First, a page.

Health secretary suggests plan to drop four-hour A&E waiting target

Ambulances queueing both sides of the access road to the Accident and Emergency entrance at Queen Alexandra Hospital in Cosham, Portsmouth, Hampshire on January 2. Picture: Malcolm Wells.

Ambulances queueing both sides of the access road to the Accident and Emergency entrance at Queen Alexandra Hospital in Cosham, Portsmouth, Hampshire on January 2. Picture: Malcolm Wells.

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PATIENTS may no longer be guaranteed to be seen in four hours at Accident and Emergency, the health secretary suggested.

Speaking in the House of Commons yesterday Jeremy Hunt said the government was committed to the target but if it needed to be ‘protected’ then it may only apply to patients who need to be seen urgently.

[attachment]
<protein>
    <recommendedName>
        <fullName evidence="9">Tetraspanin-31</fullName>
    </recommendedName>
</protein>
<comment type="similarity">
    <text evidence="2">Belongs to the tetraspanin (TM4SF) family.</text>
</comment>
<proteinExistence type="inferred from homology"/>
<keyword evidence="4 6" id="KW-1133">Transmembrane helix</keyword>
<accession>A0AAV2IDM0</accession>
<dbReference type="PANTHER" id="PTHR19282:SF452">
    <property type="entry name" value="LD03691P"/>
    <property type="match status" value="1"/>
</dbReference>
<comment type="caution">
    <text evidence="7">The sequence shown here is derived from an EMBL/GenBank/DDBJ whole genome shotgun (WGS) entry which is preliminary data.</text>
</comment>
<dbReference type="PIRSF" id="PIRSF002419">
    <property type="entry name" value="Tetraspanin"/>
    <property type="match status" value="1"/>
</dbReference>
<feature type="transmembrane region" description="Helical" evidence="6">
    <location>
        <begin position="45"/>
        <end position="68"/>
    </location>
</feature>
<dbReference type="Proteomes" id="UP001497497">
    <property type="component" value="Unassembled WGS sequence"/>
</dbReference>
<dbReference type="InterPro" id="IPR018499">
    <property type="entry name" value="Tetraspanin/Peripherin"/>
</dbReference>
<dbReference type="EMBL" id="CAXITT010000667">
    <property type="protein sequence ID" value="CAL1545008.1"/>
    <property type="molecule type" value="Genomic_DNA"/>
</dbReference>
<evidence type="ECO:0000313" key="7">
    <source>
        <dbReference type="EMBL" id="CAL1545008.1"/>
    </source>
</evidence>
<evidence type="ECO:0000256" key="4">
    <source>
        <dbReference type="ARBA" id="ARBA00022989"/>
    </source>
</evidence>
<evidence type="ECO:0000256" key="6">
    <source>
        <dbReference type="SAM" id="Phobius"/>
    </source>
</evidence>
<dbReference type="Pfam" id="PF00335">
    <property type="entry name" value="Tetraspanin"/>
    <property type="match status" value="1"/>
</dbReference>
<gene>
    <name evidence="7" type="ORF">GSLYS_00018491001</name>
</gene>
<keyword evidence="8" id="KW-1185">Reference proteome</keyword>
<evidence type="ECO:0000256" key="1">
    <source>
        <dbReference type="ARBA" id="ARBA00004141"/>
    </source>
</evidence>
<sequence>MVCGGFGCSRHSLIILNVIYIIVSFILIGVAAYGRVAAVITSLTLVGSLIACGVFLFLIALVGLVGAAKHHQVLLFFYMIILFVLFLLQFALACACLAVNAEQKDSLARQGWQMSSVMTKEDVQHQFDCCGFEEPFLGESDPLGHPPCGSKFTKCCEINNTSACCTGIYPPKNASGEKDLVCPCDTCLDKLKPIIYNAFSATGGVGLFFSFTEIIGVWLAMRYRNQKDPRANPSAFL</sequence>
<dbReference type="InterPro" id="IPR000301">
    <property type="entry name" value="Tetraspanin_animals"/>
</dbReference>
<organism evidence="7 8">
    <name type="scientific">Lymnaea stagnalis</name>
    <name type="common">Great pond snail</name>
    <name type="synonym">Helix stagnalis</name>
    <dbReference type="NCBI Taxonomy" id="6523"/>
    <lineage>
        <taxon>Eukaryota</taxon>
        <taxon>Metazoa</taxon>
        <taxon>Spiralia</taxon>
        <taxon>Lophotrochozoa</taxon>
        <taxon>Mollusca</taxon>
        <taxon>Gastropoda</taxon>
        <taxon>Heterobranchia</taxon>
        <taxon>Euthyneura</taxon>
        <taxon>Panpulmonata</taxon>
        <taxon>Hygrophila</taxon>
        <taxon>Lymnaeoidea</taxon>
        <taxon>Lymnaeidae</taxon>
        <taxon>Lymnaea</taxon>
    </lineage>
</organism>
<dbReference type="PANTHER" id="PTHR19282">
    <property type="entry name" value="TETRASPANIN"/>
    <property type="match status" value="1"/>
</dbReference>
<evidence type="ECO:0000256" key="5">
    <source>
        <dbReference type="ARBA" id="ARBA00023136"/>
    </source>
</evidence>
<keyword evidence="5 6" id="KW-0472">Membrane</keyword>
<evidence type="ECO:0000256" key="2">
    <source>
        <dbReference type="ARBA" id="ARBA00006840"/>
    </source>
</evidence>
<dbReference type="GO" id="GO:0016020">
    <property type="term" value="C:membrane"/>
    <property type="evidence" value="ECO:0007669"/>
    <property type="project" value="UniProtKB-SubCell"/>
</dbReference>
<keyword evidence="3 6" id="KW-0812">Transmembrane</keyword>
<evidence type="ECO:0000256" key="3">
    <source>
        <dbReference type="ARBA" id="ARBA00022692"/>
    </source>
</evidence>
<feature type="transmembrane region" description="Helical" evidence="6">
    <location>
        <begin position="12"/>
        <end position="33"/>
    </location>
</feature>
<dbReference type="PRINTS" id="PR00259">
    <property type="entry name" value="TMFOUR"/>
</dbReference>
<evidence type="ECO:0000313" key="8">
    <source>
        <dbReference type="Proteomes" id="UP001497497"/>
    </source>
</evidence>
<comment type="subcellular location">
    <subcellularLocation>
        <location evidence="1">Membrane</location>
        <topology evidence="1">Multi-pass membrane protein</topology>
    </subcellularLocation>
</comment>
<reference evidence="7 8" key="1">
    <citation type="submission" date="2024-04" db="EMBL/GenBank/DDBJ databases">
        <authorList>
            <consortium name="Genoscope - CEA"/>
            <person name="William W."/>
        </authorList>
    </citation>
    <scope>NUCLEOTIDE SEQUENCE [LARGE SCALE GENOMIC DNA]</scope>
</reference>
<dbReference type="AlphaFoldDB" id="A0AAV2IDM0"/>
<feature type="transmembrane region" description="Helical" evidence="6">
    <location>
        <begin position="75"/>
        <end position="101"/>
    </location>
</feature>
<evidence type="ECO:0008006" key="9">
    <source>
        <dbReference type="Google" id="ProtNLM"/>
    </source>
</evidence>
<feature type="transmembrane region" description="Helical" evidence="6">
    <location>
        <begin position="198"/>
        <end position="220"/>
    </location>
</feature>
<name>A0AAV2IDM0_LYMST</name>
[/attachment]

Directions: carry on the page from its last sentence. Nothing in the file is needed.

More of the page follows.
It comes as Portsmouth Hospitals NHS Trust (PHT), which runs QA, only reached the four-hour government target for 69.3 per cent of patients in October.

In September, 74.3 per cent of patients were seen, treated or discharged within four hours. It made the hospital the 17th-worst trust in the country at the time.

Dr Rob Haigh, the executive director for the emergency care pathway at the Cosham hospital, previously said he wants the service to reach 85 per cent.

‘Hardly any trusts across the country are reaching the 95 per cent target and, looking at where we are at now, 85 per cent is more realistic,’ he said.

Speaking in parliament yesterday, Mr Hunt said: ‘This government is committed to maintaining and delivering that vital four-hour commitment to patients.

‘But since it was announced in 2000, there are nearly nine million more visits to our A&E, up to 30% of whom, NHS England estimate, do not need to be there, and the tide is continuing to rise.

‘So if we are going to protect our four-hour standard, we need to be clear it is a promise to sort out all urgent health problems within four hours - but not all health problems, however minor.’

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